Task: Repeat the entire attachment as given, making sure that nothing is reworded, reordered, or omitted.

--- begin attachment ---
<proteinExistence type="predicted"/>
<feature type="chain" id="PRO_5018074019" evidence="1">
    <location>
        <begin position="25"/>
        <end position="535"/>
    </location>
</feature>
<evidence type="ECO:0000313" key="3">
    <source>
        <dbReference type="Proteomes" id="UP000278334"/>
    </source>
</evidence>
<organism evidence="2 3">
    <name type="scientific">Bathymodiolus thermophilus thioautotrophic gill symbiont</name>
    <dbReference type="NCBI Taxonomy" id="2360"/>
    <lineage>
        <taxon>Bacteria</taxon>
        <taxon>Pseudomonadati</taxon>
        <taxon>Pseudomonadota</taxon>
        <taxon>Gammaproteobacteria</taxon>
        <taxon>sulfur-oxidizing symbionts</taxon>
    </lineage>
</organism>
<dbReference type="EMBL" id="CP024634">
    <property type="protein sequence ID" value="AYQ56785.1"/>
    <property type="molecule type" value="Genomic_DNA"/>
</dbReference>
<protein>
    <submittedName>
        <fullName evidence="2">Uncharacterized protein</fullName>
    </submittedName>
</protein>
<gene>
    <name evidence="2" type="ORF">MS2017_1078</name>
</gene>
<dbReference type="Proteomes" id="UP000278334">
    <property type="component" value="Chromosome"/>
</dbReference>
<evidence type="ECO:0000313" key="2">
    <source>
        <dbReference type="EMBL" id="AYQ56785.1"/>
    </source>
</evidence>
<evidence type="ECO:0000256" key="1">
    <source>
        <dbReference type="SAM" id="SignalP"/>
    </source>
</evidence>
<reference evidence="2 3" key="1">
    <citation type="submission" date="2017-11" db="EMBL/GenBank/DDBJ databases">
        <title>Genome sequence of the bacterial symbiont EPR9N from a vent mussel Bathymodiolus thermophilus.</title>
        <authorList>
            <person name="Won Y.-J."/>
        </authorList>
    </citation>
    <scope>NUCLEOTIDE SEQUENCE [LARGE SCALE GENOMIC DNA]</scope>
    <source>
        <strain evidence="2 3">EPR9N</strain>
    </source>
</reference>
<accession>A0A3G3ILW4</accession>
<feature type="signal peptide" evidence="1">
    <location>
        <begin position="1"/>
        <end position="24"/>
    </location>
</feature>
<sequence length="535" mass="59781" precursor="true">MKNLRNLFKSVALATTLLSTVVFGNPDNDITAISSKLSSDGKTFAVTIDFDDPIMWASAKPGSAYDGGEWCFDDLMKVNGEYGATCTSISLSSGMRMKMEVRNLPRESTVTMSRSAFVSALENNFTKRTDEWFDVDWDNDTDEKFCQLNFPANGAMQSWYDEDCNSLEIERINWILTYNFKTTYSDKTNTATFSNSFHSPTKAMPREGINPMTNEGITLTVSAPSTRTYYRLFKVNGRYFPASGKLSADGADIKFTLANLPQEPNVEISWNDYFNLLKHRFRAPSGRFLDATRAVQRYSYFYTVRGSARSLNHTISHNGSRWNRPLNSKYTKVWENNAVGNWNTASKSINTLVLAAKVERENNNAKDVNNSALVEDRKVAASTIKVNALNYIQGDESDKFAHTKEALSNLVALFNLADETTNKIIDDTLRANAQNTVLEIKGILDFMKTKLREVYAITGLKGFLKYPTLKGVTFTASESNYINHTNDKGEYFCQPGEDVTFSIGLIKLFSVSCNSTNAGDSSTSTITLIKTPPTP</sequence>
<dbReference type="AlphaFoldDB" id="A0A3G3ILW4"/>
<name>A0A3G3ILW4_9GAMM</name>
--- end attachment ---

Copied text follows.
<proteinExistence type="predicted"/>
<feature type="chain" id="PRO_5018074019" evidence="1">
    <location>
        <begin position="25"/>
        <end position="535"/>
    </location>
</feature>
<evidence type="ECO:0000313" key="3">
    <source>
        <dbReference type="Proteomes" id="UP000278334"/>
    </source>
</evidence>
<organism evidence="2 3">
    <name type="scientific">Bathymodiolus thermophilus thioautotrophic gill symbiont</name>
    <dbReference type="NCBI Taxonomy" id="2360"/>
    <lineage>
        <taxon>Bacteria</taxon>
        <taxon>Pseudomonadati</taxon>
        <taxon>Pseudomonadota</taxon>
        <taxon>Gammaproteobacteria</taxon>
        <taxon>sulfur-oxidizing symbionts</taxon>
    </lineage>
</organism>
<dbReference type="EMBL" id="CP024634">
    <property type="protein sequence ID" value="AYQ56785.1"/>
    <property type="molecule type" value="Genomic_DNA"/>
</dbReference>
<protein>
    <submittedName>
        <fullName evidence="2">Uncharacterized protein</fullName>
    </submittedName>
</protein>
<gene>
    <name evidence="2" type="ORF">MS2017_1078</name>
</gene>
<dbReference type="Proteomes" id="UP000278334">
    <property type="component" value="Chromosome"/>
</dbReference>
<evidence type="ECO:0000313" key="2">
    <source>
        <dbReference type="EMBL" id="AYQ56785.1"/>
    </source>
</evidence>
<evidence type="ECO:0000256" key="1">
    <source>
        <dbReference type="SAM" id="SignalP"/>
    </source>
</evidence>
<reference evidence="2 3" key="1">
    <citation type="submission" date="2017-11" db="EMBL/GenBank/DDBJ databases">
        <title>Genome sequence of the bacterial symbiont EPR9N from a vent mussel Bathymodiolus thermophilus.</title>
        <authorList>
            <person name="Won Y.-J."/>
        </authorList>
    </citation>
    <scope>NUCLEOTIDE SEQUENCE [LARGE SCALE GENOMIC DNA]</scope>
    <source>
        <strain evidence="2 3">EPR9N</strain>
    </source>
</reference>
<accession>A0A3G3ILW4</accession>
<feature type="signal peptide" evidence="1">
    <location>
        <begin position="1"/>
        <end position="24"/>
    </location>
</feature>
<sequence length="535" mass="59781" precursor="true">MKNLRNLFKSVALATTLLSTVVFGNPDNDITAISSKLSSDGKTFAVTIDFDDPIMWASAKPGSAYDGGEWCFDDLMKVNGEYGATCTSISLSSGMRMKMEVRNLPRESTVTMSRSAFVSALENNFTKRTDEWFDVDWDNDTDEKFCQLNFPANGAMQSWYDEDCNSLEIERINWILTYNFKTTYSDKTNTATFSNSFHSPTKAMPREGINPMTNEGITLTVSAPSTRTYYRLFKVNGRYFPASGKLSADGADIKFTLANLPQEPNVEISWNDYFNLLKHRFRAPSGRFLDATRAVQRYSYFYTVRGSARSLNHTISHNGSRWNRPLNSKYTKVWENNAVGNWNTASKSINTLVLAAKVERENNNAKDVNNSALVEDRKVAASTIKVNALNYIQGDESDKFAHTKEALSNLVALFNLADETTNKIIDDTLRANAQNTVLEIKGILDFMKTKLREVYAITGLKGFLKYPTLKGVTFTASESNYINHTNDKGEYFCQPGEDVTFSIGLIKLFSVSCNSTNAGDSSTSTITLIKTPPTP</sequence>
<dbReference type="AlphaFoldDB" id="A0A3G3ILW4"/>
<name>A0A3G3ILW4_9GAMM</name>